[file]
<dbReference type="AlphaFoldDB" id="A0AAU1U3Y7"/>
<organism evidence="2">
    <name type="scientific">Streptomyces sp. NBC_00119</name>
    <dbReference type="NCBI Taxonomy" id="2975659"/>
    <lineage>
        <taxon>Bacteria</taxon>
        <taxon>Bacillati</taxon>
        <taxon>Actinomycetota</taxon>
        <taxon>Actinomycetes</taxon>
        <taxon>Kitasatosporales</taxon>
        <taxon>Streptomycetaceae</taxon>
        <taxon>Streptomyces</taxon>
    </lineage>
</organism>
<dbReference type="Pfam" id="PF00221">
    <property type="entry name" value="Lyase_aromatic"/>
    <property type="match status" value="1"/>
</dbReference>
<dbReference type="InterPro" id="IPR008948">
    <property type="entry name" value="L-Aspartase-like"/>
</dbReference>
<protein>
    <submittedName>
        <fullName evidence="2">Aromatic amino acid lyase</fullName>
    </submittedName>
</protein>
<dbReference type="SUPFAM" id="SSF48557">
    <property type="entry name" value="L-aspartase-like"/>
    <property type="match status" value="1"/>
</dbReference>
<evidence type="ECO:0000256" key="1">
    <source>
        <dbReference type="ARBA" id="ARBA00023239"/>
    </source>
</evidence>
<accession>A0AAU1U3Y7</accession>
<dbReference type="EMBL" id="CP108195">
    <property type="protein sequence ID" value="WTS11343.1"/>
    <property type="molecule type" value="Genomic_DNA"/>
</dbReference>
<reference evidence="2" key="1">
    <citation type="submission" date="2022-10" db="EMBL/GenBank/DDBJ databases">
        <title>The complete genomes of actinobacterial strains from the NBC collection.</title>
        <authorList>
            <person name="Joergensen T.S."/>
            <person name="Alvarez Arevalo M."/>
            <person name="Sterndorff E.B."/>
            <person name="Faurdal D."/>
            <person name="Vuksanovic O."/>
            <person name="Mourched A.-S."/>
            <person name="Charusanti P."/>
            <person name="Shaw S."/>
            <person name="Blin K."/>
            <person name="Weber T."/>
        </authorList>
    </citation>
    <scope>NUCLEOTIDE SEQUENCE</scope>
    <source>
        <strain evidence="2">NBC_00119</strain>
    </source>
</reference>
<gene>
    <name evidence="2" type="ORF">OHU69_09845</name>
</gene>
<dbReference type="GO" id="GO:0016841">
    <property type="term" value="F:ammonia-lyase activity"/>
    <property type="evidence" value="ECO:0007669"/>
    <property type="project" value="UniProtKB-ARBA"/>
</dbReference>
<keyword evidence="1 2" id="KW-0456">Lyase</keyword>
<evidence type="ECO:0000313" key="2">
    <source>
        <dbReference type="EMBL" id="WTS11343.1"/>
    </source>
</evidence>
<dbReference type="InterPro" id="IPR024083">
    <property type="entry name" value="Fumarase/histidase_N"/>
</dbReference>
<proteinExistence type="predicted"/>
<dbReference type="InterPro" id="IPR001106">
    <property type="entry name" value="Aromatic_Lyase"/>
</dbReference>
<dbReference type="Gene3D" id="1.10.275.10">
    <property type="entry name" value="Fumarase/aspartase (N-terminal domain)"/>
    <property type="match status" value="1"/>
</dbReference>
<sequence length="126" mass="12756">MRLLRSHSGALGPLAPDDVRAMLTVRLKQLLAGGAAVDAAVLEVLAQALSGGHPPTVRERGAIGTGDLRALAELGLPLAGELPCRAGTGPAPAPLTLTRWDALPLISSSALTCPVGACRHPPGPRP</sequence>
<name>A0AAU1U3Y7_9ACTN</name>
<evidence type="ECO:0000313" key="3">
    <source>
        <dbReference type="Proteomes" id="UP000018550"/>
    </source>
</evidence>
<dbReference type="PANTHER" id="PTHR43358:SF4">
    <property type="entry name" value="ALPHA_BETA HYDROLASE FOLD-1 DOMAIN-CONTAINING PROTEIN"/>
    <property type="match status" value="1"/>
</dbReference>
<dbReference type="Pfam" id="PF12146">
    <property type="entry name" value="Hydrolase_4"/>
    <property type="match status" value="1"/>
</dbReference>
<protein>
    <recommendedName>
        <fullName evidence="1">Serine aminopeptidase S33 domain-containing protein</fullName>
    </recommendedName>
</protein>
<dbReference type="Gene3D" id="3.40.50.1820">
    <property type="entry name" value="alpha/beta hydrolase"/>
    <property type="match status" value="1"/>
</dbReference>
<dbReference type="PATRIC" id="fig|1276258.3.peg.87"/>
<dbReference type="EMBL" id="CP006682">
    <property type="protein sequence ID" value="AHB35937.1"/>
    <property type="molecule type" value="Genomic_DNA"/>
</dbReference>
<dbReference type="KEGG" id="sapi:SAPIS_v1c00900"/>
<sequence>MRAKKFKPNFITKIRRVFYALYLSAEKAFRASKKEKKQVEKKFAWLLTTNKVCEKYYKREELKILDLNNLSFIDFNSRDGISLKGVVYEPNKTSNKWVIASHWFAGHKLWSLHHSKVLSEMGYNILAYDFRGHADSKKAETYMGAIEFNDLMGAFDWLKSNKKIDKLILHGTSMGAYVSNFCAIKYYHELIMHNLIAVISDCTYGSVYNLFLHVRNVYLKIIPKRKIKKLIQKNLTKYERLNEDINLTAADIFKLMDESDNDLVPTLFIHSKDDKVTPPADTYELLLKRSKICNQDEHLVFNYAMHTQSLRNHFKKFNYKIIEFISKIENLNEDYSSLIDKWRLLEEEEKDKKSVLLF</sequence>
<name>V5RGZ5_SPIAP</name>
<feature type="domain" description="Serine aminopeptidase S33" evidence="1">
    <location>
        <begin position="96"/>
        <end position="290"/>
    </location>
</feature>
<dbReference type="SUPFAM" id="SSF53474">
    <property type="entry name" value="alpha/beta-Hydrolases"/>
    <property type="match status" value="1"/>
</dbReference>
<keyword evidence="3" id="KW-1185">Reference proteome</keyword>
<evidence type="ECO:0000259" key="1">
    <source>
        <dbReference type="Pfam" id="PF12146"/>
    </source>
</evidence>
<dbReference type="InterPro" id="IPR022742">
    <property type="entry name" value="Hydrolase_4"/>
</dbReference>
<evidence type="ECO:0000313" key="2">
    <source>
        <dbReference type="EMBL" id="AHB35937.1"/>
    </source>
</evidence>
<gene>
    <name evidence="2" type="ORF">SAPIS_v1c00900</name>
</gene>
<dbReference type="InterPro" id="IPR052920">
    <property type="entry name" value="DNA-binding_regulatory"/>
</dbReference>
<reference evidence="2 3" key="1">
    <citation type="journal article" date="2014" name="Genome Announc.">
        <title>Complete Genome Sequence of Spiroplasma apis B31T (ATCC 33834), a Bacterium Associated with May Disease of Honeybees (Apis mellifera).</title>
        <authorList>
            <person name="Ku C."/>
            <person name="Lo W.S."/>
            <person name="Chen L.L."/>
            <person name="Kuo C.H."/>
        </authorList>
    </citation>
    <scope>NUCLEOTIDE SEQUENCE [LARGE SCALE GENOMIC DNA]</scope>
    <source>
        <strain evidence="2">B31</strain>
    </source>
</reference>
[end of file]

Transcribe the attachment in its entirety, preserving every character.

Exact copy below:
<dbReference type="AlphaFoldDB" id="A0AAU1U3Y7"/>
<organism evidence="2">
    <name type="scientific">Streptomyces sp. NBC_00119</name>
    <dbReference type="NCBI Taxonomy" id="2975659"/>
    <lineage>
        <taxon>Bacteria</taxon>
        <taxon>Bacillati</taxon>
        <taxon>Actinomycetota</taxon>
        <taxon>Actinomycetes</taxon>
        <taxon>Kitasatosporales</taxon>
        <taxon>Streptomycetaceae</taxon>
        <taxon>Streptomyces</taxon>
    </lineage>
</organism>
<dbReference type="Pfam" id="PF00221">
    <property type="entry name" value="Lyase_aromatic"/>
    <property type="match status" value="1"/>
</dbReference>
<dbReference type="InterPro" id="IPR008948">
    <property type="entry name" value="L-Aspartase-like"/>
</dbReference>
<protein>
    <submittedName>
        <fullName evidence="2">Aromatic amino acid lyase</fullName>
    </submittedName>
</protein>
<dbReference type="SUPFAM" id="SSF48557">
    <property type="entry name" value="L-aspartase-like"/>
    <property type="match status" value="1"/>
</dbReference>
<evidence type="ECO:0000256" key="1">
    <source>
        <dbReference type="ARBA" id="ARBA00023239"/>
    </source>
</evidence>
<accession>A0AAU1U3Y7</accession>
<dbReference type="EMBL" id="CP108195">
    <property type="protein sequence ID" value="WTS11343.1"/>
    <property type="molecule type" value="Genomic_DNA"/>
</dbReference>
<reference evidence="2" key="1">
    <citation type="submission" date="2022-10" db="EMBL/GenBank/DDBJ databases">
        <title>The complete genomes of actinobacterial strains from the NBC collection.</title>
        <authorList>
            <person name="Joergensen T.S."/>
            <person name="Alvarez Arevalo M."/>
            <person name="Sterndorff E.B."/>
            <person name="Faurdal D."/>
            <person name="Vuksanovic O."/>
            <person name="Mourched A.-S."/>
            <person name="Charusanti P."/>
            <person name="Shaw S."/>
            <person name="Blin K."/>
            <person name="Weber T."/>
        </authorList>
    </citation>
    <scope>NUCLEOTIDE SEQUENCE</scope>
    <source>
        <strain evidence="2">NBC_00119</strain>
    </source>
</reference>
<gene>
    <name evidence="2" type="ORF">OHU69_09845</name>
</gene>
<dbReference type="GO" id="GO:0016841">
    <property type="term" value="F:ammonia-lyase activity"/>
    <property type="evidence" value="ECO:0007669"/>
    <property type="project" value="UniProtKB-ARBA"/>
</dbReference>
<keyword evidence="1 2" id="KW-0456">Lyase</keyword>
<evidence type="ECO:0000313" key="2">
    <source>
        <dbReference type="EMBL" id="WTS11343.1"/>
    </source>
</evidence>
<dbReference type="InterPro" id="IPR024083">
    <property type="entry name" value="Fumarase/histidase_N"/>
</dbReference>
<proteinExistence type="predicted"/>
<dbReference type="InterPro" id="IPR001106">
    <property type="entry name" value="Aromatic_Lyase"/>
</dbReference>
<dbReference type="Gene3D" id="1.10.275.10">
    <property type="entry name" value="Fumarase/aspartase (N-terminal domain)"/>
    <property type="match status" value="1"/>
</dbReference>
<sequence length="126" mass="12756">MRLLRSHSGALGPLAPDDVRAMLTVRLKQLLAGGAAVDAAVLEVLAQALSGGHPPTVRERGAIGTGDLRALAELGLPLAGELPCRAGTGPAPAPLTLTRWDALPLISSSALTCPVGACRHPPGPRP</sequence>
<name>A0AAU1U3Y7_9ACTN</name>
<evidence type="ECO:0000313" key="3">
    <source>
        <dbReference type="Proteomes" id="UP000018550"/>
    </source>
</evidence>
<dbReference type="PANTHER" id="PTHR43358:SF4">
    <property type="entry name" value="ALPHA_BETA HYDROLASE FOLD-1 DOMAIN-CONTAINING PROTEIN"/>
    <property type="match status" value="1"/>
</dbReference>
<dbReference type="Pfam" id="PF12146">
    <property type="entry name" value="Hydrolase_4"/>
    <property type="match status" value="1"/>
</dbReference>
<protein>
    <recommendedName>
        <fullName evidence="1">Serine aminopeptidase S33 domain-containing protein</fullName>
    </recommendedName>
</protein>
<dbReference type="Gene3D" id="3.40.50.1820">
    <property type="entry name" value="alpha/beta hydrolase"/>
    <property type="match status" value="1"/>
</dbReference>
<dbReference type="PATRIC" id="fig|1276258.3.peg.87"/>
<dbReference type="EMBL" id="CP006682">
    <property type="protein sequence ID" value="AHB35937.1"/>
    <property type="molecule type" value="Genomic_DNA"/>
</dbReference>
<dbReference type="KEGG" id="sapi:SAPIS_v1c00900"/>
<sequence>MRAKKFKPNFITKIRRVFYALYLSAEKAFRASKKEKKQVEKKFAWLLTTNKVCEKYYKREELKILDLNNLSFIDFNSRDGISLKGVVYEPNKTSNKWVIASHWFAGHKLWSLHHSKVLSEMGYNILAYDFRGHADSKKAETYMGAIEFNDLMGAFDWLKSNKKIDKLILHGTSMGAYVSNFCAIKYYHELIMHNLIAVISDCTYGSVYNLFLHVRNVYLKIIPKRKIKKLIQKNLTKYERLNEDINLTAADIFKLMDESDNDLVPTLFIHSKDDKVTPPADTYELLLKRSKICNQDEHLVFNYAMHTQSLRNHFKKFNYKIIEFISKIENLNEDYSSLIDKWRLLEEEEKDKKSVLLF</sequence>
<name>V5RGZ5_SPIAP</name>
<feature type="domain" description="Serine aminopeptidase S33" evidence="1">
    <location>
        <begin position="96"/>
        <end position="290"/>
    </location>
</feature>
<dbReference type="SUPFAM" id="SSF53474">
    <property type="entry name" value="alpha/beta-Hydrolases"/>
    <property type="match status" value="1"/>
</dbReference>
<keyword evidence="3" id="KW-1185">Reference proteome</keyword>
<evidence type="ECO:0000259" key="1">
    <source>
        <dbReference type="Pfam" id="PF12146"/>
    </source>
</evidence>
<dbReference type="InterPro" id="IPR022742">
    <property type="entry name" value="Hydrolase_4"/>
</dbReference>
<evidence type="ECO:0000313" key="2">
    <source>
        <dbReference type="EMBL" id="AHB35937.1"/>
    </source>
</evidence>
<gene>
    <name evidence="2" type="ORF">SAPIS_v1c00900</name>
</gene>
<dbReference type="InterPro" id="IPR052920">
    <property type="entry name" value="DNA-binding_regulatory"/>
</dbReference>
<reference evidence="2 3" key="1">
    <citation type="journal article" date="2014" name="Genome Announc.">
        <title>Complete Genome Sequence of Spiroplasma apis B31T (ATCC 33834), a Bacterium Associated with May Disease of Honeybees (Apis mellifera).</title>
        <authorList>
            <person name="Ku C."/>
            <person name="Lo W.S."/>
            <person name="Chen L.L."/>
            <person name="Kuo C.H."/>
        </authorList>
    </citation>
    <scope>NUCLEOTIDE SEQUENCE [LARGE SCALE GENOMIC DNA]</scope>
    <source>
        <strain evidence="2">B31</strain>
    </source>
</reference>